3. Improve Restless Leg Syndrome  

Restless leg syndrome is a disorder in which you experience an uncontrollable and uncomfortable urge to move or shake your legs. It gives you a “pins and needles” feeling. It triggers a sense of inactivity, and shaking of the leg relieves it.  

The condition tends to worsen at night and leads to insomnia. But regular intake of magnesium before bed reduces the symptoms and helps you sleep better. 

4. Depression and Mood  

Depression and mood disorders are other leading causes of restlessness, insomnia, and other sleep disorders. According to research, one of the benefits of magnesium supplement intake is the reduction of depression and associated symptoms, that in turn helps you sleep better.  

5. Digestion And Gut Health 

Any digestive issue will make you uneasy and uncomfortable, disrupting your sleep. While the studies are still in their primitive stage, a link between gut health and magnesium is increasingly being examined.  

A research in Denmark indicated that magnesium deficiency triggered an imbalance of healthy microbiota in the gut and caused digestive issues and even depressive-like behaviour.  

6. Aches, Pains, & Muscle Cramps  

Various research also finds an increased link between magnesium deficiency and twitches, spasms, muscle cramps, and general weakness.  

Taking magnesium at night helps improve leg cramps, among other things, to help people sleep better.  

Other Benefits of Magnesium

Apart from sleep benefits, magnesium supplements also render several other benefits like:

  • Magnesium plays a vital role in the bone-building process. Hence, when you use the best magnesium supplement for sleep, you also reduce bone loss or osteoporosis symptoms.  
  • Early research indicates magnesium supplements might reduce blood pressure marginally and minimise the chances of strokes or heart diseases. However, more authentication is still required.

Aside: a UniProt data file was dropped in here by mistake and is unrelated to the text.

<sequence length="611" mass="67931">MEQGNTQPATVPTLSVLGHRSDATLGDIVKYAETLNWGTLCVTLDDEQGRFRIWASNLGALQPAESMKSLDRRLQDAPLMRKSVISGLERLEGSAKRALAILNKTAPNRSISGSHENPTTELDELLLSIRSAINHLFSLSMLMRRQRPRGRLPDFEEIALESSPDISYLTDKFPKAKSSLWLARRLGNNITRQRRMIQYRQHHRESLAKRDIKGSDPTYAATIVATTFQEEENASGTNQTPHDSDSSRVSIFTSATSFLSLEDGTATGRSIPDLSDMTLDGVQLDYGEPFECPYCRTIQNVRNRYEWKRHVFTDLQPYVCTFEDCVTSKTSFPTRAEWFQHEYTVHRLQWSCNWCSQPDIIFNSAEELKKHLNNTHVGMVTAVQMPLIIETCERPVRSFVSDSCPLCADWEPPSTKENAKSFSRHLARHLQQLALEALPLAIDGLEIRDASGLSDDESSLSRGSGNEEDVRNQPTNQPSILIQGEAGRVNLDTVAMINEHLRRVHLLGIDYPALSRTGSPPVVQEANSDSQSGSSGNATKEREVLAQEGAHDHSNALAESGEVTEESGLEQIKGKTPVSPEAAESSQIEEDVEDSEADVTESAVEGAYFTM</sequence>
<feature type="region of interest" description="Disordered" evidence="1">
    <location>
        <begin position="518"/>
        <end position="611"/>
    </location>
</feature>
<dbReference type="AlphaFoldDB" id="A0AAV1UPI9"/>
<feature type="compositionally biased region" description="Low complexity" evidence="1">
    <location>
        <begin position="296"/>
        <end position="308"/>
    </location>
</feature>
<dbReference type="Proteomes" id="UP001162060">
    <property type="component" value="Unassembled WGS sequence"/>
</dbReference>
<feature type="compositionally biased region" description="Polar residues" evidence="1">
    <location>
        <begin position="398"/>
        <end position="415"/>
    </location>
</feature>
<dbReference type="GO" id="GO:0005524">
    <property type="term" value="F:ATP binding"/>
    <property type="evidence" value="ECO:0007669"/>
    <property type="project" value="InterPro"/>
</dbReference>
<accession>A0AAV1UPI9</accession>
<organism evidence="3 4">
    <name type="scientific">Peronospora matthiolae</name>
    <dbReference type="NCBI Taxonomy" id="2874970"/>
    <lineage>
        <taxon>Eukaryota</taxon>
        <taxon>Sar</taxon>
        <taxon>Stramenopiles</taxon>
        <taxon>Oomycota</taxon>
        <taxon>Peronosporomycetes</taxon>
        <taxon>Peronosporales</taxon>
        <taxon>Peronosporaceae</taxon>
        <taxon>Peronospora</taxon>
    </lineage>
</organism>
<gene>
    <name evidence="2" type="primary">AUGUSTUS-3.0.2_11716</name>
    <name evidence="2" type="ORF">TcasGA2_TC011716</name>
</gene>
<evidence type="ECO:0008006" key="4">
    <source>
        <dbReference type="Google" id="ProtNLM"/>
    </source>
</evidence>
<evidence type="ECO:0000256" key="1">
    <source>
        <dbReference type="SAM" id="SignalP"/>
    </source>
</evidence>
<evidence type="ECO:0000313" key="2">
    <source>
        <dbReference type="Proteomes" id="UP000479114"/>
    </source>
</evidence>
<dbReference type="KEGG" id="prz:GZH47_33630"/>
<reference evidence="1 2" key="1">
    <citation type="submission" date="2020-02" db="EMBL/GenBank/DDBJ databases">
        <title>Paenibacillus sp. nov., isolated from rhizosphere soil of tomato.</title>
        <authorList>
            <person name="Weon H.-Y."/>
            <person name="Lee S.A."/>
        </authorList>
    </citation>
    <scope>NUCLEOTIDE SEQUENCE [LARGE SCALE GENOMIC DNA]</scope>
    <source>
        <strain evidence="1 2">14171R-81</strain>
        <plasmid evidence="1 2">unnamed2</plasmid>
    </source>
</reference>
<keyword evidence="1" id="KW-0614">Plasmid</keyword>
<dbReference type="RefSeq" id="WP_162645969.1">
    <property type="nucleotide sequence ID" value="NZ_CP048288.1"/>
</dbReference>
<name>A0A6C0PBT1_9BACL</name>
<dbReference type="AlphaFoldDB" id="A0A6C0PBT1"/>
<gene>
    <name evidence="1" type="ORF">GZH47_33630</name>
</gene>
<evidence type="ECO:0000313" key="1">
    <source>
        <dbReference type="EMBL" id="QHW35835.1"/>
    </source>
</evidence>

• Magnesium plays a vital role in the breakdown of sugars in the body. Therefore, it is believed that a magnesium-rich diet can help you manage and avert type 2 diabetes. However, we still need concrete research on it.  
  • Another benefit of taking magnesium for sleep is that it reduces symptoms of headaches and migraines. However, the dosage required for migraine treatment is much higher than the standard magnesium dosage for sleep. Hence, you should only take it for migraines under a doctor’s supervision. 

While nothing has been concretely established, early studies indicate the positive effects of magnesium, especially on our sleep.

Sources of Magnesium

You can get your daily recommended dose of magnesium through multiple avenues. 

Foods Rich in Magnesium 

If you eat a healthy and balanced diet daily, you will easily get the required daily dosage of magnesium effortlessly. It is the best form of magnesium for sleep.  

But you should avoid processed foods as they not only strip away nutrients but also lower the magnesium content significantly.  

The best source of dietary magnesium is whole and unprocessed foods. Likewise, tap water and mineral or bottled water are also excellent sources of dietary magnesium. But its percentage can vary from brand to brand.  

According to the US Department of Agriculture, foods richest in magnesium are almonds, boiled spinach, cashews, peanuts, and shredded wheat cereal.